Museo Ettore Guatelli / Il Museo del Quotidiano (The Museum of the Everyday)Ettore Guatelli (1921-2000)

About the Artist/Site

Guatelli, born in Ozzano Taro, became an elementary school teacher; in his zeal to teach his students, he began collecting a wide variety – and what became a huge number, some 60,000 objects – of materials generally deemed too “obvious” or humble to constitute anything anyone would ever want to collect. Drawn mostly from the local peasant tradition, his thousands of cups and saucers, plates, keys, corkscrews, clocks, tools, wooden wheels, shoes, home-made dolls, buttons, nails, milking jugs, gears, and more were all arranged artfully and carefully along the walls and ceilings of his house and large barn; he conceived of them as the material traces of the stories of those men and women who had utilized these objects.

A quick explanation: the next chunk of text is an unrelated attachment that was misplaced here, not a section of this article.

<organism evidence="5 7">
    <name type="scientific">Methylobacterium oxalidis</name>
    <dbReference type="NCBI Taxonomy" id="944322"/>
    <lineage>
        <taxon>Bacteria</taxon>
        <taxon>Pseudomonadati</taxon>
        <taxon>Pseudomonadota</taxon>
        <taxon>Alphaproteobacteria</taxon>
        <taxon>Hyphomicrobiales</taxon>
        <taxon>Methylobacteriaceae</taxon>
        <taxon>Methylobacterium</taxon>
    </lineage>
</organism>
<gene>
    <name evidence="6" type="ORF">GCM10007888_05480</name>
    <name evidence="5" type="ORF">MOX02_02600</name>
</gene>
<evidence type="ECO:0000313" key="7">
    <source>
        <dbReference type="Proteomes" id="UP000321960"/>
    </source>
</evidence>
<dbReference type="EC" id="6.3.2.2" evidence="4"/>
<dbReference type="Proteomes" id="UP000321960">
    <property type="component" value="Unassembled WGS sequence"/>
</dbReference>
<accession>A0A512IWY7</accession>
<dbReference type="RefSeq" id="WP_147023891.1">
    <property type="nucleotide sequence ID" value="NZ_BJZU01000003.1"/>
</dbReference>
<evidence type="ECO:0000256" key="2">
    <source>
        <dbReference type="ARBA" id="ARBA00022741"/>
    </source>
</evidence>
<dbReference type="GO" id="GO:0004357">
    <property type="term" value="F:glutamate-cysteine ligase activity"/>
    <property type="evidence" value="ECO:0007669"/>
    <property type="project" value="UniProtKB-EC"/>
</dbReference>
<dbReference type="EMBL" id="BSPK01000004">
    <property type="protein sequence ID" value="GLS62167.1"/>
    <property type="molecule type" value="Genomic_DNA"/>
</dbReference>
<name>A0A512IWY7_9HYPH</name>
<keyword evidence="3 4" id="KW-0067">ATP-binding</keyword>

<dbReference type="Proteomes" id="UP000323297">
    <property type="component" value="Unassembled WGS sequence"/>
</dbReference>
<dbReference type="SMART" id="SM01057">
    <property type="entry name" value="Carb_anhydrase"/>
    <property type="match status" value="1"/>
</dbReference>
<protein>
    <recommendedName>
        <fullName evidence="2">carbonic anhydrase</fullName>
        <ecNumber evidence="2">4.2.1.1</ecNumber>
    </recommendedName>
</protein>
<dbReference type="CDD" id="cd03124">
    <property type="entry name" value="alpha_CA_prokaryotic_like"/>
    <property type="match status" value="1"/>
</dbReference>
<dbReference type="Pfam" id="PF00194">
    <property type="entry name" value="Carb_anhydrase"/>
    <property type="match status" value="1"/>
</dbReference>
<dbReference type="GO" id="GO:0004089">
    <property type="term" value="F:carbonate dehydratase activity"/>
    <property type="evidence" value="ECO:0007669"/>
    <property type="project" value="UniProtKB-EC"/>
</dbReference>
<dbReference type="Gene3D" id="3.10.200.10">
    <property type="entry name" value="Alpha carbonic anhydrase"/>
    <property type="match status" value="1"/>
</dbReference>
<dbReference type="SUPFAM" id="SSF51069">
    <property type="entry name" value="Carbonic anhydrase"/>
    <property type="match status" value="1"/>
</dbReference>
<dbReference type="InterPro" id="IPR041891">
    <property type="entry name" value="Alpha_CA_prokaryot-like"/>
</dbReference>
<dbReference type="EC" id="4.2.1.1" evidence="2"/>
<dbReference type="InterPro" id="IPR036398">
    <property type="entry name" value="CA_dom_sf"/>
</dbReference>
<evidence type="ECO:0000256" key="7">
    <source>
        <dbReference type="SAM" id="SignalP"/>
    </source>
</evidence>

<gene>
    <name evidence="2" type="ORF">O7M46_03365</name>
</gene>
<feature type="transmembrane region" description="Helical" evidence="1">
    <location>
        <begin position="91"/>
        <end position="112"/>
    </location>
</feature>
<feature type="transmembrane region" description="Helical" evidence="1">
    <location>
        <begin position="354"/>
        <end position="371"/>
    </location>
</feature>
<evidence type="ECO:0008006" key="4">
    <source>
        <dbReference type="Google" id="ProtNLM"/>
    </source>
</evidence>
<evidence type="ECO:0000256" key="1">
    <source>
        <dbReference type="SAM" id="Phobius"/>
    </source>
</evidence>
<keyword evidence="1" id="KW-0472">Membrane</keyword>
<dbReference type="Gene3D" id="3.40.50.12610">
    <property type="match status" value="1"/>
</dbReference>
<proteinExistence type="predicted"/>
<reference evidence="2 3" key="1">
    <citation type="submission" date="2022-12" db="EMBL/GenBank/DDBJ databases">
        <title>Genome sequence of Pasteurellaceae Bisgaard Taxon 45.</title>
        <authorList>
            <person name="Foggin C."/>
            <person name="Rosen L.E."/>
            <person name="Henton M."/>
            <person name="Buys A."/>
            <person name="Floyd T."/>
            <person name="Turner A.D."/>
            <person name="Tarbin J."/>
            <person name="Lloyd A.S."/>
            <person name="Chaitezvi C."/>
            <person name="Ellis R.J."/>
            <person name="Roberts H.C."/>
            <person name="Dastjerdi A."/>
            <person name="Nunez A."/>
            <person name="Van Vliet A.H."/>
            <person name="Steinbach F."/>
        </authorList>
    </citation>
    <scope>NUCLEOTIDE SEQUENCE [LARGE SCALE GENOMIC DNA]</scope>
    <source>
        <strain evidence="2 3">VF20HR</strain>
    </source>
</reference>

His diverse collections, as well as its aesthetically-pleasing installation, interested many intellectuals, writers, and scholars; the work of Guatelli was seen as a graphic monument to work, inventiveness, and as a document of human life, and it has inspired a rich bibliography. Following his death, a Foundation was set up, and since 2003 the Fondazione Ettore Guatelli has managed the collection and maintained the artist’s legacy in keeping with its founder’s spirit as Il Museo del quotidiano, the Museum of the Everyday.

The Museum is located on National Route 130, roughly 20 km from Parma and 6 km from Fornovo. Check the museum’s website, www.museoguatelli.it, for current information about open hours and special events. 

~Direzione della Fondazione Museo Ettore Guatelli and Gabriele Mina

www.costruttoridibabele.net

Map & Site Information

81A Via Nazionale
Ozzano Taro, Emilia-Romagna, 43044 it
Latitude/Longitude: 44.7106631 / 10.1412535

Status

Extant

Address

81A Via Nazionale , Ozzano Taro, Emilia-Romagna, 43044, it

Visiting Information

Check the museum’s website for current information about open hours and special events. Some tours are offered, but most individual visits require twenty-four hours notice. The museum closes from December to February. 

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